Simulations were performed for various instillation conditions, in order to compare them with two different sets of experiments of surfactant delivery in rats: first, a set of experiments carried out by Cassidy et al. in 2001 on Wistar rats [43]. For this comparison, we tried to match as closely as possible the dimensionless numbers (Re~160, Ca~0.22, Bo~0.6) characterizing the delivery. The second set of experiments was performed by our team and are presented in this paper. In both types of simulations, the tidal volumes are 8 mL.kg-1 and 6 mL.kg-1, respectively, which are moderate [44]. Such tidal volumes with their frequencies and inspiratory to expiratory time (I:E) ratios correspond in our simulations to flow rates of 26.8 and 6 mL.kg-1.s-1, respectively.

We simulated surfactant delivery in left lateral decubitus posture (LLD) and right lateral decubitus (RLD). In LLD, the rat is lying on left side and the trachea is horizontal. RLD is similar but on the right side. When these postures are used together (noted L+R), the total dose is divided in 2 half-doses, one half-dose being delivered in RLD posture, and the second half in LLD posture.

Simulations were run for a wide range of dose volumes per kilogram, from 1 to 8 mL.kg-1 [18,4548]. The recommended instilled dose volume per kg of body weight depends on the type of surfactant and on its phospholipid concentration [13] (see Table 2). Surfactant viscosity (Survanta, Infasurf, and Curosurf) is taken equal to μ = 30 cP [49,50], density is water-like, i.e., ρ = 1 g/mL, and the surface tension is σ = 30 dyn.cm-1 [51,52].

Experiments

All experiments were conducted with approval from the State University of New York Upstate Medical University Institutional Animal Care and Use Committee.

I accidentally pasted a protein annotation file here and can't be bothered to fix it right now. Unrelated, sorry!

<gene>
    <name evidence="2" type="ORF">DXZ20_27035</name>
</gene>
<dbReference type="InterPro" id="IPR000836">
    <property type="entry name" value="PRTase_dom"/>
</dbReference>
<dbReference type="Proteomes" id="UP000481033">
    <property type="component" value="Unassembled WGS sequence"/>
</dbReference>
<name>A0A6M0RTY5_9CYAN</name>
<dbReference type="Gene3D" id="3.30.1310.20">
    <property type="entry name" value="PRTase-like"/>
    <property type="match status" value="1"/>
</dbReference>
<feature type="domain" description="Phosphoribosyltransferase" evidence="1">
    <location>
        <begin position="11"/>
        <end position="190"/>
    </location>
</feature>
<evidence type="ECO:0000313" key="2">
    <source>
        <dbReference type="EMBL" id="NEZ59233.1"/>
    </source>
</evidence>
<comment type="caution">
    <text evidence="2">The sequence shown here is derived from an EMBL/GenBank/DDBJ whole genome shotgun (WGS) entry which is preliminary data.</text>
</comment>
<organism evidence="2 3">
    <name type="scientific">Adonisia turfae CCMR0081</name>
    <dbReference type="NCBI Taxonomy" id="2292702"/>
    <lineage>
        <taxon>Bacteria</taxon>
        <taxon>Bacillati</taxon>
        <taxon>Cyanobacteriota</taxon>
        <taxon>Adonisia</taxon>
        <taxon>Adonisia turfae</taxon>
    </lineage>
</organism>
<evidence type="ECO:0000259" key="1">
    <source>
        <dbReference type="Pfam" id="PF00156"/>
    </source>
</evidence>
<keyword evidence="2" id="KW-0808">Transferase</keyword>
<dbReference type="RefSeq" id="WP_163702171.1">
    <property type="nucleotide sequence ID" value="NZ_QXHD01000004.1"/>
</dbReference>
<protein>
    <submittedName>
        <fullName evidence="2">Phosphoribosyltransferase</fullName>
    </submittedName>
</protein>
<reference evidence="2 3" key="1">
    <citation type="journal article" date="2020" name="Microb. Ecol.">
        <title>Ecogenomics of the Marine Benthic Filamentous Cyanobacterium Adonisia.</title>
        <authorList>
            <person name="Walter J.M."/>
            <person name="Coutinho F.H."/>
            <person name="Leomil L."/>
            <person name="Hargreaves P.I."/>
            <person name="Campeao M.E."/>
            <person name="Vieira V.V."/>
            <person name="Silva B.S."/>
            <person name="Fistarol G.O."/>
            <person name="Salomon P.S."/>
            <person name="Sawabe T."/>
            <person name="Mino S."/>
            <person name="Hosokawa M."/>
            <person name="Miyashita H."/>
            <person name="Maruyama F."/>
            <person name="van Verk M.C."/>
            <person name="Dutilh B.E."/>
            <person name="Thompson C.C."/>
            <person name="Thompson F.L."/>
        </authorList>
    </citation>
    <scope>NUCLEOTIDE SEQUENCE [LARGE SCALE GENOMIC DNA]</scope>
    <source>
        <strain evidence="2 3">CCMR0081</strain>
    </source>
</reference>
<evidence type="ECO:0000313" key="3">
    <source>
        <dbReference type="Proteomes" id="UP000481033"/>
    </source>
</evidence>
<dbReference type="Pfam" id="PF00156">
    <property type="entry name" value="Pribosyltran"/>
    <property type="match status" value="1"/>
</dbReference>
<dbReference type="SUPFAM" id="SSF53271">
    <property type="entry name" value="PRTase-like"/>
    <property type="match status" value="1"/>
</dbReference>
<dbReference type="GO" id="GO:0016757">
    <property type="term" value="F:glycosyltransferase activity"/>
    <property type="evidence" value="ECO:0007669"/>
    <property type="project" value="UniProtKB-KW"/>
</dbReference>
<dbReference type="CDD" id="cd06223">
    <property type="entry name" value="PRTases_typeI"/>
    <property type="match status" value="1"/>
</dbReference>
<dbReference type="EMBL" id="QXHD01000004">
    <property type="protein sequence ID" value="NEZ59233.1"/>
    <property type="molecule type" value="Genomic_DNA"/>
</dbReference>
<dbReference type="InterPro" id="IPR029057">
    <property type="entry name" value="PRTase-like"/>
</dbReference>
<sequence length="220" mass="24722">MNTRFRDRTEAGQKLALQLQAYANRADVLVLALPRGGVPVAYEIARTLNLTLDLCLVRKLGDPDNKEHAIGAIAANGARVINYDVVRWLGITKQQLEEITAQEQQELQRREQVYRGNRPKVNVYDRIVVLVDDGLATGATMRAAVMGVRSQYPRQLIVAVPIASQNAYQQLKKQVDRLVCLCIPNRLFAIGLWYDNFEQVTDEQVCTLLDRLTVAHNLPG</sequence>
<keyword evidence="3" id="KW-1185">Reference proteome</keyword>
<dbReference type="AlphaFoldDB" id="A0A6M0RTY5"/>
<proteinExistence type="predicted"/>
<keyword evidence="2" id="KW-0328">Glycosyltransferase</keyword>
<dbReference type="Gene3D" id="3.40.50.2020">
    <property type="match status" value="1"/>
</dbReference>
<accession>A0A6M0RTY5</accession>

The effect of increasing volumes of surfactant on lung distribution was studied in the rat lung. Infasurf surfactant (210 mg) was tagged with Green Tissue Marking Dye (Green Dye: WAK-Chemie Medical GmbH, Germany) at a concentration of 1% of the total volume of surfactant [53]. Three doses of surfactant (1.125, 2.5, and 5.8 mL.kg-1) were tested. Dye and surfactant mixture were incubated at 37°C until the time of distribution. Male Sprague-Dawley rats (n = 3) weighing ~450 g were anesthetized with 1 mL.kg-1 of Ketamine/Xylazine I.P. and surgically prepared with a tracheotomy. Rats were then mechanically ventilated with a 6 mL.kg-1 tidal volume (Vt), 2cmH2O positive end-expiratory pressure (PEEP), 21% inspiratory oxygen fractionation (FiO2), and a frequency of 20 breaths per minute (Dräger Medical, Evita Infinity V500) [54]. The I:E ratio was 1:2 so the flow rate was 6 mL.kg-1.s-1. The abdominal aorta was then cut to exsanguinate the animal.

Briefly, the animal was disconnected from the ventilator and positioned in left lateral decubitus and reverse Trendelenburg. One half of the surfactant/dye mixture was distributed by sliding a catheter into the endotracheal tube and forming a plug [43]. After 20 mechanical breaths the animal was put in right lateral decubitus and reverse Trendelenburg and the procedure repeated. The lung was then clamped at inspiration and the lungs were excised and immersed in 10% formalin for histological examination.